It’s been a while since I’ve taken time to formulate words associated with paper (or computer, rather)…but I’m not sorry for that. I’ve taken time this summer to explore, spend time with friends, make America (or Park City) blade again, witness love and commitment shared between two wonderful humans, learn new things and focus on myself. Time flies when you’re having fun, doesn’t it?! Or something like that. Anyway, I’ve been thinking…and you all know where thinking leads me.
Recently, while in Jackson, I had a conversation with one of my closest friends about the notion of the “Emergency Contact” and what that means to each of us. Living in one of the most active places in the world and traveling nine months of the year, I’m often filling out forms with the field, “Emergency Contact” on them. Most of us have the novelty of filling out these forms without hesitation. Me, not so much.
Every time I reach the line, I pause. Until I met and married my ex-husband, my father was my emergency contact…no offense to my mother, but my mother being a nurse midwife and often on call, my father was always more accessible. So, it was my dad. Then, it was my ex-husband. Until I left and took the world on solo. Then – for the first time ever – I filled out these forms with hesitation. And, I continue to do so to this day.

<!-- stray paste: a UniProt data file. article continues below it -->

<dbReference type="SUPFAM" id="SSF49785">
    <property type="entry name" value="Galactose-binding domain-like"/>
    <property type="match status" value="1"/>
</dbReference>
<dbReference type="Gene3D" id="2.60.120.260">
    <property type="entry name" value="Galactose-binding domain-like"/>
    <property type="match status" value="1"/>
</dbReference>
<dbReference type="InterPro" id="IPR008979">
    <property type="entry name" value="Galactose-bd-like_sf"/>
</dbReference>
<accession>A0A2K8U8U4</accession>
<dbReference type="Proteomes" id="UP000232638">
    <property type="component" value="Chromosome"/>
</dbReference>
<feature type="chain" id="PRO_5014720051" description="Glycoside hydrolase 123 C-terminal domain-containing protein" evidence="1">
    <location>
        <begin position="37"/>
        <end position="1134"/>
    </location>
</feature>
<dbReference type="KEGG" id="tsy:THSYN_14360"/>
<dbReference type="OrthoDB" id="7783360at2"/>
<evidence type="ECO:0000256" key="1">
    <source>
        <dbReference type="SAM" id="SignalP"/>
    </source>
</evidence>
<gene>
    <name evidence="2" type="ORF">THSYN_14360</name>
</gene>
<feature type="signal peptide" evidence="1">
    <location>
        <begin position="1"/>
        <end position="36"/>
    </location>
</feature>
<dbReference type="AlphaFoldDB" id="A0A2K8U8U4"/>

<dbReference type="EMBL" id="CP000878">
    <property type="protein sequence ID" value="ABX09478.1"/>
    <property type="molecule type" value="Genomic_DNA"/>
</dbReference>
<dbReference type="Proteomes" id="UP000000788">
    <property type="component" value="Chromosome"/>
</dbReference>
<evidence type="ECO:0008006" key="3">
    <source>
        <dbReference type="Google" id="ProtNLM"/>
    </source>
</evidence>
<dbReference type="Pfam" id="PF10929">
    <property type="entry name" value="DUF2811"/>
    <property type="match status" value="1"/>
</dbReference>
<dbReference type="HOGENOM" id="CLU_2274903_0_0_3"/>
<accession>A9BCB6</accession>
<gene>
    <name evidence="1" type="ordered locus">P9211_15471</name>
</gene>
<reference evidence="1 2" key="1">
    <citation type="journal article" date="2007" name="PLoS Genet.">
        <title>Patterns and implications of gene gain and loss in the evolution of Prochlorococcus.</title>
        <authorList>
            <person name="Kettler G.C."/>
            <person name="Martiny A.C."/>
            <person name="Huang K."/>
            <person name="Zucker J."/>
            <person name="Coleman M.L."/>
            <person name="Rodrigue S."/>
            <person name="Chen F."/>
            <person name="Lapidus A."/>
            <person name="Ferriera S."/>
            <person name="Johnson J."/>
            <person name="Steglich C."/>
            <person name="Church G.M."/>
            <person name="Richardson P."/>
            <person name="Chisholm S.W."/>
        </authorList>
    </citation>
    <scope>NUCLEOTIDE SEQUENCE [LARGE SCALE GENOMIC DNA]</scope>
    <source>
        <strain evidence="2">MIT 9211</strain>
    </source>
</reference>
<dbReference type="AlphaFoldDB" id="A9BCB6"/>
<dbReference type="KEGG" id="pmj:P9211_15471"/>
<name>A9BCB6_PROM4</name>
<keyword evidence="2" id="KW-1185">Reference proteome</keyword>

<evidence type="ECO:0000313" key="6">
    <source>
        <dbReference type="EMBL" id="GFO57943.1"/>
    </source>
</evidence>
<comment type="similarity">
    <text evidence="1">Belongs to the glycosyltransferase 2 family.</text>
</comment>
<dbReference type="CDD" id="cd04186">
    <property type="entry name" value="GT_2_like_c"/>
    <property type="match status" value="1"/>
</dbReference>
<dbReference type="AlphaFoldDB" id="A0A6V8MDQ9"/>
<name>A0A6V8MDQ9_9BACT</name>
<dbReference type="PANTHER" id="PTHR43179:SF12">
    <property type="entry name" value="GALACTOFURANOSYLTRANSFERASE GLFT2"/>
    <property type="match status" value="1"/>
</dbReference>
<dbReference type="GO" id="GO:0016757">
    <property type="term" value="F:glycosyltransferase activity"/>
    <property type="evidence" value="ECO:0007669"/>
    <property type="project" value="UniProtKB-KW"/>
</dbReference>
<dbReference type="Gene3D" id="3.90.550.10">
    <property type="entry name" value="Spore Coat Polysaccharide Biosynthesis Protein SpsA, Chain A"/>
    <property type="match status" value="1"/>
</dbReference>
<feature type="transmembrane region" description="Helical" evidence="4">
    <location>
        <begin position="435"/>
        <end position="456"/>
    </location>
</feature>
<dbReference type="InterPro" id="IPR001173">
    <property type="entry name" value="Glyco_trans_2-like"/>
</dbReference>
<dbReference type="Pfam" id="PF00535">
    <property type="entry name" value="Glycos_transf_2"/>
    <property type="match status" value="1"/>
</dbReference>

Have you ever thought about who your emergency contact is, and why? Am I making this more complex than it needs to be? Likely. That’s my modus operandi after all. But, really. This is the question I asked my friend when I was in Jackson. “Who’s your emergency contact?” She answered by explaining that it was her mother, with whom she does not even have a solid relationship.
Curious as ever, I explored further. Do others struggle with something that seems so simple for most? Is it simple for most, or do I just perceive it to be simple for most?
Maybe you’re curious about who my emergency contact is now?
Join the club.
Three years ago when I left my ex-husband, it became my father once again. The longer I lived in the beautiful Wasatch, and as life, adventure and friendships evolved for me, this changed. I started a new life. With a new emergency contact: my best friend in Utah, Ana. Someone who lived nearer, understood me as a human and loved me despite – and maybe because of – my complexities, and also craved for adventure. It made sense.
I began to establish roots in a new place.
A new home.
I met boys, too. Some fleeting, some longer-lasting, some who captured my heart. But still, Ana remained my emergency contact. Sometimes, my father, depending. But, still not the boy who captured my heart.
What does that mean?
I’m an individual, independent of another? As simple as that? Or, I’m not ready to commit to and fully trust in another human/he’s not ready to commit to and trust in me?
These are all questions I’ve asked myself. I still don’t have an answer.
Until then, Ana is my emergency contact.
Who is yours?